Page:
Retention: Ensuring that the dedicated staff built through the years is sufficiently compensated so to not be tempted to look elsewhere for employment is important. It may also be a priority to provide them with an incentive to begin saving for their futures. This is especially so since many workers are not saving enough to be able to live comfortably after retirement and the owner worries about their well-being.

Every business weighs the relative importance of these issues differently, notes Entrepreneur. Generally, each plan has trade offs between amount of annual tax-deductible contribution allowed, flexibility of varying that contribution in good and lean years, and a desire to reward employees versus encourage them to save for themselves. When properly done, the right retirement plan can provide the owner with effective tax benefits now, a stream of reliable income well into retirement, and a motivational-retention tool for important employees.

Every owner will one day leave the business. The question is, will it be on his/her own terms or dictated based on health or financial circumstances? When it is properly planned, it can be a positive, life changing, wealth creation event that brings financial independence to the owner and/or family, and has the added benefit of leaving the business a healthy, viable entity that can flourish long after the owner departs.

A qualified financial advisor can help develop a clear picture of the business’s value and then integrate that information with the owner’s personal financial situation to give a comprehensive view needed to plan for a successful future.

Strategies to Help Keep Your Taxes Low

With the goal of helping the owner and business keep more of what is earned, there are a wide range of tax planning opportunities that come with business ownership:

Tax deductible payments to owners: According to Forbes, often it can be advantageous for an owner to purchase an asset personally, then rent or lease it to the business. This can involve equipment or real estate, and can not only allow the entity to deduct the payment from its tax return, but also allow the recipient owner to shelter a portion of taxation from that payment with depreciation, interest and other expenses, thereby enhancing the owner’s benefit.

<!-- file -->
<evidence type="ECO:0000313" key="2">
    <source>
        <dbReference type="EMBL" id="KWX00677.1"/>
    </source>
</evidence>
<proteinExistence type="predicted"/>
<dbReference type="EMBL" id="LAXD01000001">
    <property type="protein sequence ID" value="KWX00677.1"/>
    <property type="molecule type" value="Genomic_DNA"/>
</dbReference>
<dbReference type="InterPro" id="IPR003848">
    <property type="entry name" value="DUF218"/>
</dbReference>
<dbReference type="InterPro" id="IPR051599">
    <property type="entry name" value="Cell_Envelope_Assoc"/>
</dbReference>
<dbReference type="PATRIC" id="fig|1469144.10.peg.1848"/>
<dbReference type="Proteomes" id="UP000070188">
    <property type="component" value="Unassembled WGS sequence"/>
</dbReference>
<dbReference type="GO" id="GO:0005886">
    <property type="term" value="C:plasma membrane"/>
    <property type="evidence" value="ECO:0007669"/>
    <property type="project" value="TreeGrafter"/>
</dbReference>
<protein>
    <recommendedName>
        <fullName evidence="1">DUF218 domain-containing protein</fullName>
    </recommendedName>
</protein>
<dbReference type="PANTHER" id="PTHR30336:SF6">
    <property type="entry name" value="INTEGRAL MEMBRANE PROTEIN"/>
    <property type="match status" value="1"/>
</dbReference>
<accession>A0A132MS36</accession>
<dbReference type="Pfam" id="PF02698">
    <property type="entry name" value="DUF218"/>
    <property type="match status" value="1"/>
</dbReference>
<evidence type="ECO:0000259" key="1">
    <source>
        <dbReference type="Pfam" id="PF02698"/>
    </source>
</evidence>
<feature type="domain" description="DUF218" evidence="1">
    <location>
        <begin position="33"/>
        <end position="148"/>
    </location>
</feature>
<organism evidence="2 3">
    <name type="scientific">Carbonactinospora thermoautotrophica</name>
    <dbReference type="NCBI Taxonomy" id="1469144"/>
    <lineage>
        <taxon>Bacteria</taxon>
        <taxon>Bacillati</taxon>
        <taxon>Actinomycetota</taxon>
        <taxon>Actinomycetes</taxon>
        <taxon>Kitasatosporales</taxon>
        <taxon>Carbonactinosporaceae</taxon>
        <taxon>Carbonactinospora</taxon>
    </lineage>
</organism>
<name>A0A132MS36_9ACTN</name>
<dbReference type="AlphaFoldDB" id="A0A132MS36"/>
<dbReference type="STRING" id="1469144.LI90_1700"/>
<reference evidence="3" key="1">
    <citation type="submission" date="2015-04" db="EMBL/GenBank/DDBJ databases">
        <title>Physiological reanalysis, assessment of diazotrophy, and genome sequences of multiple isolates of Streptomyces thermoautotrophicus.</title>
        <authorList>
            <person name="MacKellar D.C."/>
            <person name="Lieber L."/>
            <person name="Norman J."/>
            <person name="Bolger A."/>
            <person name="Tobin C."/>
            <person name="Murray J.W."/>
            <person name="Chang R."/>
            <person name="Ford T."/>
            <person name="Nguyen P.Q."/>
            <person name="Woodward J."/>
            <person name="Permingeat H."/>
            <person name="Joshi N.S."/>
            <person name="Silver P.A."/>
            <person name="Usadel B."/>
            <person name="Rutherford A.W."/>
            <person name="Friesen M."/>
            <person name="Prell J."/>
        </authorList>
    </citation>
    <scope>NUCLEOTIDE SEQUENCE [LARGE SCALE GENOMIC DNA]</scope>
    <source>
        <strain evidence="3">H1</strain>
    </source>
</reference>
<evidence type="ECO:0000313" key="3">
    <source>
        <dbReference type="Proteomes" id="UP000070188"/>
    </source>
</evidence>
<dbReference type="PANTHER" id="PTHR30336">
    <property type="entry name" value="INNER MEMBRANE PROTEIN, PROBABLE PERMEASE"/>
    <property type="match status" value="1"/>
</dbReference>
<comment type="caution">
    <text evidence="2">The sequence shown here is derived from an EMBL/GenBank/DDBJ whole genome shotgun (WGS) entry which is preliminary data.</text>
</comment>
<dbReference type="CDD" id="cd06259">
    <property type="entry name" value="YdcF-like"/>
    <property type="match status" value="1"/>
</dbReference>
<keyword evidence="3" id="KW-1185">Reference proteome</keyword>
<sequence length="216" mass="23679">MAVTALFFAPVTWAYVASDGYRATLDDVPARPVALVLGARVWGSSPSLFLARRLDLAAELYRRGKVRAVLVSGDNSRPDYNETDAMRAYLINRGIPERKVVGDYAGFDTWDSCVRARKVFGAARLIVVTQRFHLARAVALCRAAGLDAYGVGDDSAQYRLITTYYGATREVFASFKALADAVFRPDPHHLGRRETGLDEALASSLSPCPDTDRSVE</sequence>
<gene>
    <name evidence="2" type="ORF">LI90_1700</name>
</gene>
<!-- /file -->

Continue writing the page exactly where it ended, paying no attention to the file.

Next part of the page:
Tax advantaged benefits: In addition, there are a wide range of options that may provide benefits to the owner as well as selected employees on a tax advantaged basis. These can include health & welfare trusts, individual pension plans, retirement compensation arrangements, holding companies, charitable donations and estate freezes. How beneficial these may be requires careful consideration of the individual situation.

Business entity: Effective tax management starts with the firm’s chosen business structure. In certain instances, for example, a Sub Chapter S Corporation could allow operating losses to pass to the owners, thereby providing personal tax benefits. In other situations, a regular “C” corporation may protect owners from pass through income that could otherwise have an adverse effect on their personal taxes. An LLC may offer advantages of each. It is important to periodically review the structure in light of current and anticipated business performance over the foreseeable future.

Effective tax management requires continual effort; strategies need to adjust as the owner’s goals and financial situation changes.